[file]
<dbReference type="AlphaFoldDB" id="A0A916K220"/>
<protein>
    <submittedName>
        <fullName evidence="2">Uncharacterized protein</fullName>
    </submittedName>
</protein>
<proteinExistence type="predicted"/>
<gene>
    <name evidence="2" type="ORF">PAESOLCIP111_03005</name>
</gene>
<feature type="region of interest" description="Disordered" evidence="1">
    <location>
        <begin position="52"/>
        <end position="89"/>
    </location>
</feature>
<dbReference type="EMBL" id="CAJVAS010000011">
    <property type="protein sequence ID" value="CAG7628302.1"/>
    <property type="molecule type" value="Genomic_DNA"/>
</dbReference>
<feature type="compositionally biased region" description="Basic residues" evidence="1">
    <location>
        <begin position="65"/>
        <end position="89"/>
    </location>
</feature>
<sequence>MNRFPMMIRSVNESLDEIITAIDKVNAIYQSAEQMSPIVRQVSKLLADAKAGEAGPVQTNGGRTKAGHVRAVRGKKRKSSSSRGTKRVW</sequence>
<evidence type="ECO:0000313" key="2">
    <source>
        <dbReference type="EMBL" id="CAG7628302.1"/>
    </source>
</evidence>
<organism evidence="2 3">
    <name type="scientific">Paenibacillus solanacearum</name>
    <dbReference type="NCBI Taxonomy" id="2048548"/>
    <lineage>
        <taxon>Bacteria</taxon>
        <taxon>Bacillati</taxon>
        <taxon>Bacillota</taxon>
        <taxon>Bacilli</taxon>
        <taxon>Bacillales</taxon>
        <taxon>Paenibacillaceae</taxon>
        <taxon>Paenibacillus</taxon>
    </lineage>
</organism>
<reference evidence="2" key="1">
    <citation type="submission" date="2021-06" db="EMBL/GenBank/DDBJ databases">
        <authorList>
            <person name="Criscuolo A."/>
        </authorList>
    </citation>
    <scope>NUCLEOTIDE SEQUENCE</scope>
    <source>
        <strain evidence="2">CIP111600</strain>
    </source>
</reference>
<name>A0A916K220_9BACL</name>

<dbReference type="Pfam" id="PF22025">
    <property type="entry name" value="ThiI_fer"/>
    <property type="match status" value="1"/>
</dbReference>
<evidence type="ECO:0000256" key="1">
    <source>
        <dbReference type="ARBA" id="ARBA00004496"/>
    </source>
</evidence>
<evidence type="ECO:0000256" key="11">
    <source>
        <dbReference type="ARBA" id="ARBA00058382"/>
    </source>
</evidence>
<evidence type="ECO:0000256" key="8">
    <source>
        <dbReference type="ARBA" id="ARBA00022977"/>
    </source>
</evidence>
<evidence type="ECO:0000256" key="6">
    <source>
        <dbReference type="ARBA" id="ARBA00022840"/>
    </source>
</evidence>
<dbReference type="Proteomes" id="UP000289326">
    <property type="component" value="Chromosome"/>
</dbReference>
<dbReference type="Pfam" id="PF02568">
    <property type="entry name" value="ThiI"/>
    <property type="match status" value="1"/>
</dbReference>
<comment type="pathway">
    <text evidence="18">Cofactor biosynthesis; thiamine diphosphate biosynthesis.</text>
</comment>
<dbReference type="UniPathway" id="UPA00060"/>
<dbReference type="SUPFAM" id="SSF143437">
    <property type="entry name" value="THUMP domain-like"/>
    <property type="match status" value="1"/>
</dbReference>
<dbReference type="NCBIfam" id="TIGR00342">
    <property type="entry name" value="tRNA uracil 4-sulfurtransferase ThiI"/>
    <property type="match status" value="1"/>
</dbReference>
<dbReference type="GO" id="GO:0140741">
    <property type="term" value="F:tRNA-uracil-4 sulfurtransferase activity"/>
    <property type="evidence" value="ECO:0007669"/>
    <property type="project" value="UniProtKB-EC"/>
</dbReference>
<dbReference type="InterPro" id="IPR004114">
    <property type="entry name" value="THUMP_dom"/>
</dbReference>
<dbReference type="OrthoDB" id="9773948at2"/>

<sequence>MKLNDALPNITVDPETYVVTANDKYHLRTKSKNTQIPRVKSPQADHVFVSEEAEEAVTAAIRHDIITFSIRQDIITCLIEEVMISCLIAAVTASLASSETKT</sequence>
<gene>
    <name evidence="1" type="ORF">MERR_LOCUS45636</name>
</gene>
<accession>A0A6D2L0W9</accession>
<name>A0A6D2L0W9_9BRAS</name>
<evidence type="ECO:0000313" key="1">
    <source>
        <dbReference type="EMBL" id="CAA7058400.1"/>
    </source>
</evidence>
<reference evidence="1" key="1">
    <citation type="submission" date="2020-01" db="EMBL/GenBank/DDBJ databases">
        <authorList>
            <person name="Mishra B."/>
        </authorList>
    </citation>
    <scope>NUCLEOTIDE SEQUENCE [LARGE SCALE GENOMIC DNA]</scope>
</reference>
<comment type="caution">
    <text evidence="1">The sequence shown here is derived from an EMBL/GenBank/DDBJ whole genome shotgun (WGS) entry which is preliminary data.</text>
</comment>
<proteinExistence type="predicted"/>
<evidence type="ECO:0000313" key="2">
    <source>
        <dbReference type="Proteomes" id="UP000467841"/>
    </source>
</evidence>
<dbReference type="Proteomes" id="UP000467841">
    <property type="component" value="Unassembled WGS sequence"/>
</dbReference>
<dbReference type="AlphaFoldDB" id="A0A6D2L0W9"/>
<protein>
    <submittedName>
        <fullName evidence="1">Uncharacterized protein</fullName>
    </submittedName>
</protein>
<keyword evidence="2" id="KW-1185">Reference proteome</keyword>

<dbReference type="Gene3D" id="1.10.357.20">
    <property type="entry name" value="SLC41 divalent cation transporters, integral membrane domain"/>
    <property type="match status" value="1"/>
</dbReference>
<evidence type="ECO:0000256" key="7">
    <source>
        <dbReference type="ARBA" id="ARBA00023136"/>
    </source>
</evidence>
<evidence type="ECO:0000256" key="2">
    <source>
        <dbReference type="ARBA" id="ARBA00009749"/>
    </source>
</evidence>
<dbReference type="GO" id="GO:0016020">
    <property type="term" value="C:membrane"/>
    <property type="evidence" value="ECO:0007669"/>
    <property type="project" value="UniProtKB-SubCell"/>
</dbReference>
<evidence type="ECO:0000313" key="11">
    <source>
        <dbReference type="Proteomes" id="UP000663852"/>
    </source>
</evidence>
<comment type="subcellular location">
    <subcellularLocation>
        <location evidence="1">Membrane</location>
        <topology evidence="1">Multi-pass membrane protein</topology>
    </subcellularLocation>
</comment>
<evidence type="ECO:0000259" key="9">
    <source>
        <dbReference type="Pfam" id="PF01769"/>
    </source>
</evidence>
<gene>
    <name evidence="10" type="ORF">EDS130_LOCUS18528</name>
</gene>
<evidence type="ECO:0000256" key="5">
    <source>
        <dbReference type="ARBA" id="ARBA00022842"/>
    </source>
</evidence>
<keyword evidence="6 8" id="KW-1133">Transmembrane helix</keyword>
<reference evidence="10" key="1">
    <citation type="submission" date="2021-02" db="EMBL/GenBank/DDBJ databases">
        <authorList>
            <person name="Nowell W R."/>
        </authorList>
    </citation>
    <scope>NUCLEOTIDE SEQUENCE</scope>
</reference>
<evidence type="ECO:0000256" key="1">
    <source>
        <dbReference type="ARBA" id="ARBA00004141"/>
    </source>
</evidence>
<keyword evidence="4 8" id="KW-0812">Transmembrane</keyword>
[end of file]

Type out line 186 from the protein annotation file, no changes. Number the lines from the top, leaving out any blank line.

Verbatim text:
<evidence type="ECO:0000256" key="5">